We are in fact facing a “cultural” challenge either for or against the common good. Here, an honest and fruitful dialogue truly capable of listening to different needs and free of special interests, together with a spirit of solidarity and creativity, are essential for the building of the present and future of our planet.
In the same way, and here is the second lesson I would mention, this cultural challenge cannot be met solely on the basis of a technology that, “presented as the only way of solving these problems, in fact proves incapable of seeing the mysterious network of relations between things and so sometimes solves one problem only to create others” (Laudato Si’, 20).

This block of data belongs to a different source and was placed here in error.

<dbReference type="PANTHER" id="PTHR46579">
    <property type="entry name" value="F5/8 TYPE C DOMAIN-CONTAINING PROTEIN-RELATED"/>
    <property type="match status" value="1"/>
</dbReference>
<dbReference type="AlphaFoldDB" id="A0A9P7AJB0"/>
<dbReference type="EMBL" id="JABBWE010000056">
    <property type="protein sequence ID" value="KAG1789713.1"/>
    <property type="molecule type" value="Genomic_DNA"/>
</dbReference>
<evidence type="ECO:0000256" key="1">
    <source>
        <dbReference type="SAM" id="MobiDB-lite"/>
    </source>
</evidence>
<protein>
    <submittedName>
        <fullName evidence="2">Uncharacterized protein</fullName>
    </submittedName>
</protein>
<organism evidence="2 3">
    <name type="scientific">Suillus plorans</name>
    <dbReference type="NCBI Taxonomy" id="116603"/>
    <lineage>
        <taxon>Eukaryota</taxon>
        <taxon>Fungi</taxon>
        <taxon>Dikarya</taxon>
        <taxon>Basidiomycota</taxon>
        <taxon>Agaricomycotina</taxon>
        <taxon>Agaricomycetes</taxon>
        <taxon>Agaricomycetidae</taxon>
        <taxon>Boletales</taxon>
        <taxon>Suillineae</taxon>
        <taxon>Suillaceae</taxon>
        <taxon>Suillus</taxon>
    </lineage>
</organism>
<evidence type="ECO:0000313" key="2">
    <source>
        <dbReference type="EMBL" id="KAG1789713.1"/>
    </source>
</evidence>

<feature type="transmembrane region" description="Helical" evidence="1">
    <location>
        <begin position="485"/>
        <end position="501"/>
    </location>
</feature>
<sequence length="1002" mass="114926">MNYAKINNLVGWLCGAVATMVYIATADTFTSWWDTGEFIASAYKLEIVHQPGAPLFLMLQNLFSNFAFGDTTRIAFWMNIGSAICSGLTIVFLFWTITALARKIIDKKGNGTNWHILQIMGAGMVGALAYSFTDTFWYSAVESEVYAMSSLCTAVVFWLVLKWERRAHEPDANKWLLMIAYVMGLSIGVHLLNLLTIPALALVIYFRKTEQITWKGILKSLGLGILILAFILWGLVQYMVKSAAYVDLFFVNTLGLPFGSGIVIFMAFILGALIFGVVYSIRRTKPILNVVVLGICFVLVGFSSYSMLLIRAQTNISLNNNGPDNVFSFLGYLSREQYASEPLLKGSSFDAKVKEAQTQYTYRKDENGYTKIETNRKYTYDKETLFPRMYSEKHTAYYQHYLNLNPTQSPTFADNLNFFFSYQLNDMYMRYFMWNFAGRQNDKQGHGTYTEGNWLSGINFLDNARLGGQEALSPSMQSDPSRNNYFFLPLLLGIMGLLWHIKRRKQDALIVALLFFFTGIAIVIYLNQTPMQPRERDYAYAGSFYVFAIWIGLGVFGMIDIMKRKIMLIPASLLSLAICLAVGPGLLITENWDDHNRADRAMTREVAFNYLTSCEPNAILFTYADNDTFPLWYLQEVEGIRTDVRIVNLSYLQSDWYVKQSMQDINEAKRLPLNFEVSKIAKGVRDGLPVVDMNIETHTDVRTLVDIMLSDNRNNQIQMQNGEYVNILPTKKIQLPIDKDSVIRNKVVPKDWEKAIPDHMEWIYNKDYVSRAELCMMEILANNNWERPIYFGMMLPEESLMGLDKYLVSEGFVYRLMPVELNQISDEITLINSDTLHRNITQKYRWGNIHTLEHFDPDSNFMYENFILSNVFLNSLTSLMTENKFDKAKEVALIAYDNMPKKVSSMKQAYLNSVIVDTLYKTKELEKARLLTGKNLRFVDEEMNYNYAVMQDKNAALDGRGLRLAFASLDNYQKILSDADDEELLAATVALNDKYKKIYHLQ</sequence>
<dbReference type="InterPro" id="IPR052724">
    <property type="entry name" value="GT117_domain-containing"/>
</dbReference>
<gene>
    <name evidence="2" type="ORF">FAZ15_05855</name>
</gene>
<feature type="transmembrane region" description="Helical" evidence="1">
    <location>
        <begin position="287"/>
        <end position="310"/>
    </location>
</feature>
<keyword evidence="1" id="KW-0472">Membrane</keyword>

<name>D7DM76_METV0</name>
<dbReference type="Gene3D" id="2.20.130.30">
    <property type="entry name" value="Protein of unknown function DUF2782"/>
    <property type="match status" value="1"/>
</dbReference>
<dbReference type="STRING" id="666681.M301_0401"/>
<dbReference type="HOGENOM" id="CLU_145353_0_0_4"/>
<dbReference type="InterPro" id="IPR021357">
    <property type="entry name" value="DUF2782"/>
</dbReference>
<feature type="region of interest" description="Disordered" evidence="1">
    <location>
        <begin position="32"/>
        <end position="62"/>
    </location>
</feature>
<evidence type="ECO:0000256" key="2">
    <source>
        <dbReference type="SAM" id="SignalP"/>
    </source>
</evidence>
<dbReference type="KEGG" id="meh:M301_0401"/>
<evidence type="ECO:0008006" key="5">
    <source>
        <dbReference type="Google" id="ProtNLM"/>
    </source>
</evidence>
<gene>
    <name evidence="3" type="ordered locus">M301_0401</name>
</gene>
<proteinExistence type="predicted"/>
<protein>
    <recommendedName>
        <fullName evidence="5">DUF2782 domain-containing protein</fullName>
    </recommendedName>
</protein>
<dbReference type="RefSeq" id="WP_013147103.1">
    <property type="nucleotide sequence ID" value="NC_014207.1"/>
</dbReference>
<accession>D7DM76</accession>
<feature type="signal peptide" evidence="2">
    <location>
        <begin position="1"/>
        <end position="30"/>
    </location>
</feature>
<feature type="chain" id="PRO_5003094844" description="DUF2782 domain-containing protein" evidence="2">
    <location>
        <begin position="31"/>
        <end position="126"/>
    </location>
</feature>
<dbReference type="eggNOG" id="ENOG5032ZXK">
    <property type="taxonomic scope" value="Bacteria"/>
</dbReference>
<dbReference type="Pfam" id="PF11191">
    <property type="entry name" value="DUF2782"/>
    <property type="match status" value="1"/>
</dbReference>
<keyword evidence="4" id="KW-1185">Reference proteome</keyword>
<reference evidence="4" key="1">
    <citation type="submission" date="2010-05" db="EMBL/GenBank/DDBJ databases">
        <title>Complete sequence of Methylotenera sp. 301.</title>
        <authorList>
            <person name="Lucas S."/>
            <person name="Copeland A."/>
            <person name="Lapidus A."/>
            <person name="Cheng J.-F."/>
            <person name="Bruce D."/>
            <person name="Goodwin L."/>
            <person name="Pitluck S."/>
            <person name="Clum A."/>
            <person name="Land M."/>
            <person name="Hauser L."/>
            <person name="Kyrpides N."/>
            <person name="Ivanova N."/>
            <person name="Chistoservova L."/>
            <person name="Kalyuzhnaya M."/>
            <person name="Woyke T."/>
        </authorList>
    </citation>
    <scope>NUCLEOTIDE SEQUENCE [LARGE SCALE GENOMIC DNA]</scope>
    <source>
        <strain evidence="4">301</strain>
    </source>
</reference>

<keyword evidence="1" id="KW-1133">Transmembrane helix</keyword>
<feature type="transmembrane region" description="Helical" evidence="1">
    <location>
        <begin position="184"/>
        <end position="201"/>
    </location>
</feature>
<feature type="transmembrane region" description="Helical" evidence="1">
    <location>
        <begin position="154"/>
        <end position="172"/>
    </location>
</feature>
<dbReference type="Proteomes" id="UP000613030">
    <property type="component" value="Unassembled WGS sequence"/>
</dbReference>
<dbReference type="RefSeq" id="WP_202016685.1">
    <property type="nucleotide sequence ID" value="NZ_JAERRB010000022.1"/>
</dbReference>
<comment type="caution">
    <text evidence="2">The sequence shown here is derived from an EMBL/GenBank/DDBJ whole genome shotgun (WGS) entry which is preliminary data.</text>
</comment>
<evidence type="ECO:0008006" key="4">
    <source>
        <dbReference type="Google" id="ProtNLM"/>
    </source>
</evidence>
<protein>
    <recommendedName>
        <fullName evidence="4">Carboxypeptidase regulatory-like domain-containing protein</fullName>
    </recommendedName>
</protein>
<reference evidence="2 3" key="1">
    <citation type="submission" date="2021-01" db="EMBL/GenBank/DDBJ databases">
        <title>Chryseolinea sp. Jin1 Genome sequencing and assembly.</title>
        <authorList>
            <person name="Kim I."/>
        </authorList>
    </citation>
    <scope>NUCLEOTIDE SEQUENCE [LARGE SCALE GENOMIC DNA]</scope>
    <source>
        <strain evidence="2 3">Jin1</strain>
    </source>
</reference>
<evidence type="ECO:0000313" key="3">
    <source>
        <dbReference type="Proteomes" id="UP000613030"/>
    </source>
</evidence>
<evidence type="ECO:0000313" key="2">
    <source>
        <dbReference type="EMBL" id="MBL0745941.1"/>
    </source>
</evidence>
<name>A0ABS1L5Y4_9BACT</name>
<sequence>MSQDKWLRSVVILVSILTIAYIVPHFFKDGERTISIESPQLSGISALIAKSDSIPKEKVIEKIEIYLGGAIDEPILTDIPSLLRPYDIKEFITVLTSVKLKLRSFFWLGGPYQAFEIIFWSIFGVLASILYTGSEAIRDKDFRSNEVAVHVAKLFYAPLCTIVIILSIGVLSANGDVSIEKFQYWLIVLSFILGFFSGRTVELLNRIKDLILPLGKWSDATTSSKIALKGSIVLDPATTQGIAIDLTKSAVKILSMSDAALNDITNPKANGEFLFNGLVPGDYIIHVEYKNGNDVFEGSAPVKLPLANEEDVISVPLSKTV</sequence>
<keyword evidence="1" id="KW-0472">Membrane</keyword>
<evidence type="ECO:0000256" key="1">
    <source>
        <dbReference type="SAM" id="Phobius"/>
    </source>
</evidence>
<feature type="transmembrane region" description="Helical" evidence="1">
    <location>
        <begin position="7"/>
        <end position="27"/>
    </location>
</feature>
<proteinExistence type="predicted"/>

This was evidenced by the need to adopt, in 2016, a new Amendment to the Montreal Protocol, the Kigali Amendment. That Amendment has the aim of prohibiting substances which, in themselves, do not contribute to damaging the ozone layer, but which affect the warming of the atmosphere and whose use has increased as a means of replacing certain substances harmful to the ozone layer.
It is important that the Kigali Amendment quickly gain universal approval on the part of the whole family of nations, as has happened with the Vienna Convention and the Montreal Protocol.
In this regard, I am pleased to announce the intention of the Holy See to adhere to the Kigali Amendment. With this gesture, the Holy See desires to continue giving its moral support to all those States committed to the care of our common home.
Moving ahead, the third lesson which I would mention is the importance that this care for our common home be anchored in the realization that “everything is connected”.